The present proprietors, Mr. A. V. S. Riley and Mr. S. B. Riley, have taken up the family business with an energy and enterprise, which have brought the firm right to the forefront.

The firm has been responsible for the pyrotechnic displays in some of the best-known galas in the North of England. Messrs. M. Riley & Sons provided the fireworks displays in the Coronation festivities in the principal Northern towns, and during the peace rejoicings in 1919 the firm was equally prominent. In 1913 and 1914 the firm secured the contract for the seasonal fireworks displays at Bridlington Spa. They have a big reputation for their spectacular displays, which illustrate Niagara Falls and the Taj Mahal, and include many comical devices, which are exceedingly popular with the Northern crowds.


Messrs. Riley & Sons are well known throughout the Midlands and the North for their admirable provision for the November trade, which now includes not only the Guy Fawkes’ Festival but also the celebration of Armistice Day. It is scarcely credible, but it is nevertheless true, that they manufacture between 250 and 300 different kinds of fireworks, and their manufactures are popular wherever youth foregathers.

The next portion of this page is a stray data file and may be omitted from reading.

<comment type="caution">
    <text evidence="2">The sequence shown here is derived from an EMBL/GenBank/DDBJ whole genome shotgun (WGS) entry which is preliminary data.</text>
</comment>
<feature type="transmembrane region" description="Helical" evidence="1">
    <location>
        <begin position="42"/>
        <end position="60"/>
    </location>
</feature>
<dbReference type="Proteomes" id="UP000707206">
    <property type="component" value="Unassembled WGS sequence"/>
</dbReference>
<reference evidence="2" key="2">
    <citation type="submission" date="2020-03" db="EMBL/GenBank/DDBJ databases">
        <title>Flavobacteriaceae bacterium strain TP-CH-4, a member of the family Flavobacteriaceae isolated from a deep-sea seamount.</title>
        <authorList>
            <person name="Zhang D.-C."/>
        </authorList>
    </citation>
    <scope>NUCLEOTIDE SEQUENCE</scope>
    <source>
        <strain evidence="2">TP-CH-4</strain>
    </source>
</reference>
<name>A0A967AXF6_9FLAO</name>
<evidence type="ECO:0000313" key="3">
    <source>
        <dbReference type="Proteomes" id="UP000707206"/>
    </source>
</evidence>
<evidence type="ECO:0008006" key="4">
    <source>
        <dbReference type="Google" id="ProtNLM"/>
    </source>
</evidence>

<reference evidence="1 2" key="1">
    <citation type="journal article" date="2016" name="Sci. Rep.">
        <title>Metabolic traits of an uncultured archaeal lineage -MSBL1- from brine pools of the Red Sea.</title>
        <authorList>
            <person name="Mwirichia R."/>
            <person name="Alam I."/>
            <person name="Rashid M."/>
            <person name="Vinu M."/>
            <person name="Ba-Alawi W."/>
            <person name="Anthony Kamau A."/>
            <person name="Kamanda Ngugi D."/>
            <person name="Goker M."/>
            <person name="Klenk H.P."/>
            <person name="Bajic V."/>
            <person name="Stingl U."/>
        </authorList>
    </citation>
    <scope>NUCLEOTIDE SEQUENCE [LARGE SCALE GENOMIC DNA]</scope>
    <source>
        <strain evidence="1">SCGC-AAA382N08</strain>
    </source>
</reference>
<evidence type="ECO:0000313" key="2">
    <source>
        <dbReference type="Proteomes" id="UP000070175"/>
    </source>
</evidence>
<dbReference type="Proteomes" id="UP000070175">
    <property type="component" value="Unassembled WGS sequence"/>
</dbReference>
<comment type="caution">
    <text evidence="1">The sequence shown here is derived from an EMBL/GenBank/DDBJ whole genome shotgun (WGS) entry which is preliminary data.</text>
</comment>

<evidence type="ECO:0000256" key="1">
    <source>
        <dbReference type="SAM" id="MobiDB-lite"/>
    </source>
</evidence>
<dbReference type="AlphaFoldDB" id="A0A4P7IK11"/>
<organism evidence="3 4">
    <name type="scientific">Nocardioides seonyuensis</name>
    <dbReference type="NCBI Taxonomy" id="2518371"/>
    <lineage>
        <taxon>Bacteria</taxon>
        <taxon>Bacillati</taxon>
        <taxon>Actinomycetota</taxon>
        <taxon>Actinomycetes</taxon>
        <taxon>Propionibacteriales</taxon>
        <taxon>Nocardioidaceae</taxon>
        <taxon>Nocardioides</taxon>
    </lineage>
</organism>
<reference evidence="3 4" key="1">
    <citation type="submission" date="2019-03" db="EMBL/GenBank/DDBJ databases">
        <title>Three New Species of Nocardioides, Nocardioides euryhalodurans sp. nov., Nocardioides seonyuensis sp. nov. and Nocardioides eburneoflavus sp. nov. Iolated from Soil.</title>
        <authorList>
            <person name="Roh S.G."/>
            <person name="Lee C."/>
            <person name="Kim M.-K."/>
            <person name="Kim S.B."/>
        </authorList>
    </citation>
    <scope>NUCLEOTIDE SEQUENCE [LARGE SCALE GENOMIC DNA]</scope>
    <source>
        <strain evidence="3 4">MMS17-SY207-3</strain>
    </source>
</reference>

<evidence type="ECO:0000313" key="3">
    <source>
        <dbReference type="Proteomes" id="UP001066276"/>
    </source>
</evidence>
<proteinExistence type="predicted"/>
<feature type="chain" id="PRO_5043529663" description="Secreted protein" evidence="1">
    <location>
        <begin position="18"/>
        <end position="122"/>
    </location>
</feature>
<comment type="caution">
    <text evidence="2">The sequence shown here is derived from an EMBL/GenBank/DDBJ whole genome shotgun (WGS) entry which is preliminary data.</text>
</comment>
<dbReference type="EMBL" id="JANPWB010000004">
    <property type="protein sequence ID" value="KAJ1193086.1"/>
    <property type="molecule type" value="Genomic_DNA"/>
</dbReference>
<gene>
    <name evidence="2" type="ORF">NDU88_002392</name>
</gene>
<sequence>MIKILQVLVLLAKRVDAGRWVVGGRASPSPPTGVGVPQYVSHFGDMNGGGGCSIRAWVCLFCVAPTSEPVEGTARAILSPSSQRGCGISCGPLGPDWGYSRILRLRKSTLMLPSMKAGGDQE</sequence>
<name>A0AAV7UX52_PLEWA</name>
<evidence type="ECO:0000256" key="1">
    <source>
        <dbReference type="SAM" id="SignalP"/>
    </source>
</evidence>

Their war service deserves special mention. From August 1915, to the end of the War they were fully employed by the War Office and the Admiralty, and their special knowledge of explosives was extremely useful. They filled as many as between eight and nine million grenades, made red and green square cartridges to the extent of a quarter of a million, and 100,000 parachute cartridges; they were responsible for 6,000 smoke boxes for the Admiralty, and for three thousand deck flares which were used as smoke screens, especially by merchant and passenger ships. That is a war record to be proud of. Since the Armistice the firm has gone back to the normal pyrotechnic and fireworks trade.